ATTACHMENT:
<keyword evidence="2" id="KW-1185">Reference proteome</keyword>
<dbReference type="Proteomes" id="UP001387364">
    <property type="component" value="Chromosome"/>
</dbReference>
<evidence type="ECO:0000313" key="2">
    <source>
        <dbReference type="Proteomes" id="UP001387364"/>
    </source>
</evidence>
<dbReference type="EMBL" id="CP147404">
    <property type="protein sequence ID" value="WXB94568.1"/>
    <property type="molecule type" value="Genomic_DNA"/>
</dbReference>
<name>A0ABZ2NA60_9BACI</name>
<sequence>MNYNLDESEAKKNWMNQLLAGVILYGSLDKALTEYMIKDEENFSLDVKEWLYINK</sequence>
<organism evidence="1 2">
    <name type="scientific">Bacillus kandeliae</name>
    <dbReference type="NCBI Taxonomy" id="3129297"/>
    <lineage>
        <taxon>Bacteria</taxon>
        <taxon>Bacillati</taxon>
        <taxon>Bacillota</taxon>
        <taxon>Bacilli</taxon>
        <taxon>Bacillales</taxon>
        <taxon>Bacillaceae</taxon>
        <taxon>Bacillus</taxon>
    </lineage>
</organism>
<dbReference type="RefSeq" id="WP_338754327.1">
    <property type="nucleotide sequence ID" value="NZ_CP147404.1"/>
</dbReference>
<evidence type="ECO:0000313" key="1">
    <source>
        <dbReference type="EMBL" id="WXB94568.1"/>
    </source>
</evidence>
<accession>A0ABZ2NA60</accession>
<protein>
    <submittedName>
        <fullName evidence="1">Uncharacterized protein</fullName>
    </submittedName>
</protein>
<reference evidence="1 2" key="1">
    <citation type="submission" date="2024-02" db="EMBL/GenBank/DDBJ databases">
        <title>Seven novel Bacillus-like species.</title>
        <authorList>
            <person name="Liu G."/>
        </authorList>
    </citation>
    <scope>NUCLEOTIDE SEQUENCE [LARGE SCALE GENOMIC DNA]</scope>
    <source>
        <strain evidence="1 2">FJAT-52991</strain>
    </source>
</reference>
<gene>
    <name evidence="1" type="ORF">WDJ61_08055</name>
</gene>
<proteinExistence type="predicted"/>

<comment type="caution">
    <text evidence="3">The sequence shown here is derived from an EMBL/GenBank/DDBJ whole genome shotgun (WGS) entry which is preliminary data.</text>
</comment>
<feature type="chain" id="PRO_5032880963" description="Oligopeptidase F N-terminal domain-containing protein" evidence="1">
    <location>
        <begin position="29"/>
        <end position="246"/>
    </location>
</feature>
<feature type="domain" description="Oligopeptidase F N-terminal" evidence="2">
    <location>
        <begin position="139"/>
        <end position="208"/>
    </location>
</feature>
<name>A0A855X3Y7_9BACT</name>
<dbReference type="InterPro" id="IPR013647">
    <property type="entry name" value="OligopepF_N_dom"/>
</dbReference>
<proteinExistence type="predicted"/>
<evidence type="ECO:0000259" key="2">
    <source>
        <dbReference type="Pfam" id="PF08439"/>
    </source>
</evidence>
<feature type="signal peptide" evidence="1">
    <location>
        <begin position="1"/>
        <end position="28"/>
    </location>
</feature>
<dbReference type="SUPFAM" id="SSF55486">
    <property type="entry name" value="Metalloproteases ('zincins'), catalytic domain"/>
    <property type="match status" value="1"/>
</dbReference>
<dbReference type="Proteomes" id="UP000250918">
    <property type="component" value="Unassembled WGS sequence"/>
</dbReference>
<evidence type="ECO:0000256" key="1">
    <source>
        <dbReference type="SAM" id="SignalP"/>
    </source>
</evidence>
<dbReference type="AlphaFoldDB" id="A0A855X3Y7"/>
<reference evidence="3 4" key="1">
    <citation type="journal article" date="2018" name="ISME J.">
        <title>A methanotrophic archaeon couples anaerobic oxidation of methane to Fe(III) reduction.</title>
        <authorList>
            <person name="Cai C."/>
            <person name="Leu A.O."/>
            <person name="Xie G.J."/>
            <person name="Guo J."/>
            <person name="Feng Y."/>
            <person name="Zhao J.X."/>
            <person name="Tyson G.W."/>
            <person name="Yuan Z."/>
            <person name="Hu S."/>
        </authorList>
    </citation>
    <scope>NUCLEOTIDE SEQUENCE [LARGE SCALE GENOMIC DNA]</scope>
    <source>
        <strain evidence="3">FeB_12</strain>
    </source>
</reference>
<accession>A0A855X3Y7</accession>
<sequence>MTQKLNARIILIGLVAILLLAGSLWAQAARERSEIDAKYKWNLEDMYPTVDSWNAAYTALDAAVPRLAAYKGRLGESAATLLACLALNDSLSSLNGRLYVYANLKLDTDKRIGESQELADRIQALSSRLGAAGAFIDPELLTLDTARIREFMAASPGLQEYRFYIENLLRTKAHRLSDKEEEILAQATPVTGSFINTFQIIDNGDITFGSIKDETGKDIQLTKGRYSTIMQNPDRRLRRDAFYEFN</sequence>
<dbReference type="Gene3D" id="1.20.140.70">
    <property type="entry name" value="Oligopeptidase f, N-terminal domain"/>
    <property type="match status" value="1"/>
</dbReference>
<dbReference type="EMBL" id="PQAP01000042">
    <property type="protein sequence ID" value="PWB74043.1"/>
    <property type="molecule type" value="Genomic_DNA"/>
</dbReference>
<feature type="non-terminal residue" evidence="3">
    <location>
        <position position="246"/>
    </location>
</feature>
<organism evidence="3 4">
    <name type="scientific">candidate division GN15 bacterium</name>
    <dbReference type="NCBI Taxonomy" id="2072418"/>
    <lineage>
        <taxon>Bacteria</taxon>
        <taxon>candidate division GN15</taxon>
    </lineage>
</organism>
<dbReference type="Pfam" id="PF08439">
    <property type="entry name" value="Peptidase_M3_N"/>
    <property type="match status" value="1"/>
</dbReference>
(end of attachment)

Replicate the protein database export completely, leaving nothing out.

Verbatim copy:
<keyword evidence="2" id="KW-1185">Reference proteome</keyword>
<dbReference type="Proteomes" id="UP001387364">
    <property type="component" value="Chromosome"/>
</dbReference>
<evidence type="ECO:0000313" key="2">
    <source>
        <dbReference type="Proteomes" id="UP001387364"/>
    </source>
</evidence>
<dbReference type="EMBL" id="CP147404">
    <property type="protein sequence ID" value="WXB94568.1"/>
    <property type="molecule type" value="Genomic_DNA"/>
</dbReference>
<name>A0ABZ2NA60_9BACI</name>
<sequence>MNYNLDESEAKKNWMNQLLAGVILYGSLDKALTEYMIKDEENFSLDVKEWLYINK</sequence>
<organism evidence="1 2">
    <name type="scientific">Bacillus kandeliae</name>
    <dbReference type="NCBI Taxonomy" id="3129297"/>
    <lineage>
        <taxon>Bacteria</taxon>
        <taxon>Bacillati</taxon>
        <taxon>Bacillota</taxon>
        <taxon>Bacilli</taxon>
        <taxon>Bacillales</taxon>
        <taxon>Bacillaceae</taxon>
        <taxon>Bacillus</taxon>
    </lineage>
</organism>
<dbReference type="RefSeq" id="WP_338754327.1">
    <property type="nucleotide sequence ID" value="NZ_CP147404.1"/>
</dbReference>
<evidence type="ECO:0000313" key="1">
    <source>
        <dbReference type="EMBL" id="WXB94568.1"/>
    </source>
</evidence>
<accession>A0ABZ2NA60</accession>
<protein>
    <submittedName>
        <fullName evidence="1">Uncharacterized protein</fullName>
    </submittedName>
</protein>
<reference evidence="1 2" key="1">
    <citation type="submission" date="2024-02" db="EMBL/GenBank/DDBJ databases">
        <title>Seven novel Bacillus-like species.</title>
        <authorList>
            <person name="Liu G."/>
        </authorList>
    </citation>
    <scope>NUCLEOTIDE SEQUENCE [LARGE SCALE GENOMIC DNA]</scope>
    <source>
        <strain evidence="1 2">FJAT-52991</strain>
    </source>
</reference>
<gene>
    <name evidence="1" type="ORF">WDJ61_08055</name>
</gene>
<proteinExistence type="predicted"/>

<comment type="caution">
    <text evidence="3">The sequence shown here is derived from an EMBL/GenBank/DDBJ whole genome shotgun (WGS) entry which is preliminary data.</text>
</comment>
<feature type="chain" id="PRO_5032880963" description="Oligopeptidase F N-terminal domain-containing protein" evidence="1">
    <location>
        <begin position="29"/>
        <end position="246"/>
    </location>
</feature>
<feature type="domain" description="Oligopeptidase F N-terminal" evidence="2">
    <location>
        <begin position="139"/>
        <end position="208"/>
    </location>
</feature>
<name>A0A855X3Y7_9BACT</name>
<dbReference type="InterPro" id="IPR013647">
    <property type="entry name" value="OligopepF_N_dom"/>
</dbReference>
<proteinExistence type="predicted"/>
<evidence type="ECO:0000259" key="2">
    <source>
        <dbReference type="Pfam" id="PF08439"/>
    </source>
</evidence>
<feature type="signal peptide" evidence="1">
    <location>
        <begin position="1"/>
        <end position="28"/>
    </location>
</feature>
<dbReference type="SUPFAM" id="SSF55486">
    <property type="entry name" value="Metalloproteases ('zincins'), catalytic domain"/>
    <property type="match status" value="1"/>
</dbReference>
<dbReference type="Proteomes" id="UP000250918">
    <property type="component" value="Unassembled WGS sequence"/>
</dbReference>
<evidence type="ECO:0000256" key="1">
    <source>
        <dbReference type="SAM" id="SignalP"/>
    </source>
</evidence>
<dbReference type="AlphaFoldDB" id="A0A855X3Y7"/>
<reference evidence="3 4" key="1">
    <citation type="journal article" date="2018" name="ISME J.">
        <title>A methanotrophic archaeon couples anaerobic oxidation of methane to Fe(III) reduction.</title>
        <authorList>
            <person name="Cai C."/>
            <person name="Leu A.O."/>
            <person name="Xie G.J."/>
            <person name="Guo J."/>
            <person name="Feng Y."/>
            <person name="Zhao J.X."/>
            <person name="Tyson G.W."/>
            <person name="Yuan Z."/>
            <person name="Hu S."/>
        </authorList>
    </citation>
    <scope>NUCLEOTIDE SEQUENCE [LARGE SCALE GENOMIC DNA]</scope>
    <source>
        <strain evidence="3">FeB_12</strain>
    </source>
</reference>
<accession>A0A855X3Y7</accession>
<sequence>MTQKLNARIILIGLVAILLLAGSLWAQAARERSEIDAKYKWNLEDMYPTVDSWNAAYTALDAAVPRLAAYKGRLGESAATLLACLALNDSLSSLNGRLYVYANLKLDTDKRIGESQELADRIQALSSRLGAAGAFIDPELLTLDTARIREFMAASPGLQEYRFYIENLLRTKAHRLSDKEEEILAQATPVTGSFINTFQIIDNGDITFGSIKDETGKDIQLTKGRYSTIMQNPDRRLRRDAFYEFN</sequence>
<dbReference type="Gene3D" id="1.20.140.70">
    <property type="entry name" value="Oligopeptidase f, N-terminal domain"/>
    <property type="match status" value="1"/>
</dbReference>
<dbReference type="EMBL" id="PQAP01000042">
    <property type="protein sequence ID" value="PWB74043.1"/>
    <property type="molecule type" value="Genomic_DNA"/>
</dbReference>
<feature type="non-terminal residue" evidence="3">
    <location>
        <position position="246"/>
    </location>
</feature>
<organism evidence="3 4">
    <name type="scientific">candidate division GN15 bacterium</name>
    <dbReference type="NCBI Taxonomy" id="2072418"/>
    <lineage>
        <taxon>Bacteria</taxon>
        <taxon>candidate division GN15</taxon>
    </lineage>
</organism>
<dbReference type="Pfam" id="PF08439">
    <property type="entry name" value="Peptidase_M3_N"/>
    <property type="match status" value="1"/>
</dbReference>